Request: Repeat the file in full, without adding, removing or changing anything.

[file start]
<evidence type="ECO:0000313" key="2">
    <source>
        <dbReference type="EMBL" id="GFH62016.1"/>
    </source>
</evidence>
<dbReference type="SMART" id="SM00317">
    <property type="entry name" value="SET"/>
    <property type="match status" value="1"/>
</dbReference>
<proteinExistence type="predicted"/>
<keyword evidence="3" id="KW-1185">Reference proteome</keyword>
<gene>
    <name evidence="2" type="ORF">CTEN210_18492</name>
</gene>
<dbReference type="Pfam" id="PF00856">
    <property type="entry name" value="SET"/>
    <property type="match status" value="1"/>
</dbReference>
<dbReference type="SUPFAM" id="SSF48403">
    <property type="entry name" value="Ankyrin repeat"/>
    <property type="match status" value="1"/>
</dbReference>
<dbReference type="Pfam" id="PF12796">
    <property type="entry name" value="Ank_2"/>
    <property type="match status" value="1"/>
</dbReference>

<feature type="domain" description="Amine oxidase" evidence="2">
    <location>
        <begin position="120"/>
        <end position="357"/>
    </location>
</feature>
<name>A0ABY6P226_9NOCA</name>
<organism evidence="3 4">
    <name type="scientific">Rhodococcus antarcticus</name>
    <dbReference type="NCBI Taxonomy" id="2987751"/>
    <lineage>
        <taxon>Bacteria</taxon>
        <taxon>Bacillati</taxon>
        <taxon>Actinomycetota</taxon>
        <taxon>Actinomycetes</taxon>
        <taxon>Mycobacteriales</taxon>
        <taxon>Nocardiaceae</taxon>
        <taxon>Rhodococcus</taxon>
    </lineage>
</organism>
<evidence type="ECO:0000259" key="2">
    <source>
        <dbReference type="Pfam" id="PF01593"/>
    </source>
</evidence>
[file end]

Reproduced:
<evidence type="ECO:0000313" key="2">
    <source>
        <dbReference type="EMBL" id="GFH62016.1"/>
    </source>
</evidence>
<dbReference type="SMART" id="SM00317">
    <property type="entry name" value="SET"/>
    <property type="match status" value="1"/>
</dbReference>
<proteinExistence type="predicted"/>
<keyword evidence="3" id="KW-1185">Reference proteome</keyword>
<gene>
    <name evidence="2" type="ORF">CTEN210_18492</name>
</gene>
<dbReference type="Pfam" id="PF00856">
    <property type="entry name" value="SET"/>
    <property type="match status" value="1"/>
</dbReference>
<dbReference type="SUPFAM" id="SSF48403">
    <property type="entry name" value="Ankyrin repeat"/>
    <property type="match status" value="1"/>
</dbReference>
<dbReference type="Pfam" id="PF12796">
    <property type="entry name" value="Ank_2"/>
    <property type="match status" value="1"/>
</dbReference>

<feature type="domain" description="Amine oxidase" evidence="2">
    <location>
        <begin position="120"/>
        <end position="357"/>
    </location>
</feature>
<name>A0ABY6P226_9NOCA</name>
<organism evidence="3 4">
    <name type="scientific">Rhodococcus antarcticus</name>
    <dbReference type="NCBI Taxonomy" id="2987751"/>
    <lineage>
        <taxon>Bacteria</taxon>
        <taxon>Bacillati</taxon>
        <taxon>Actinomycetota</taxon>
        <taxon>Actinomycetes</taxon>
        <taxon>Mycobacteriales</taxon>
        <taxon>Nocardiaceae</taxon>
        <taxon>Rhodococcus</taxon>
    </lineage>
</organism>
<evidence type="ECO:0000259" key="2">
    <source>
        <dbReference type="Pfam" id="PF01593"/>
    </source>
</evidence>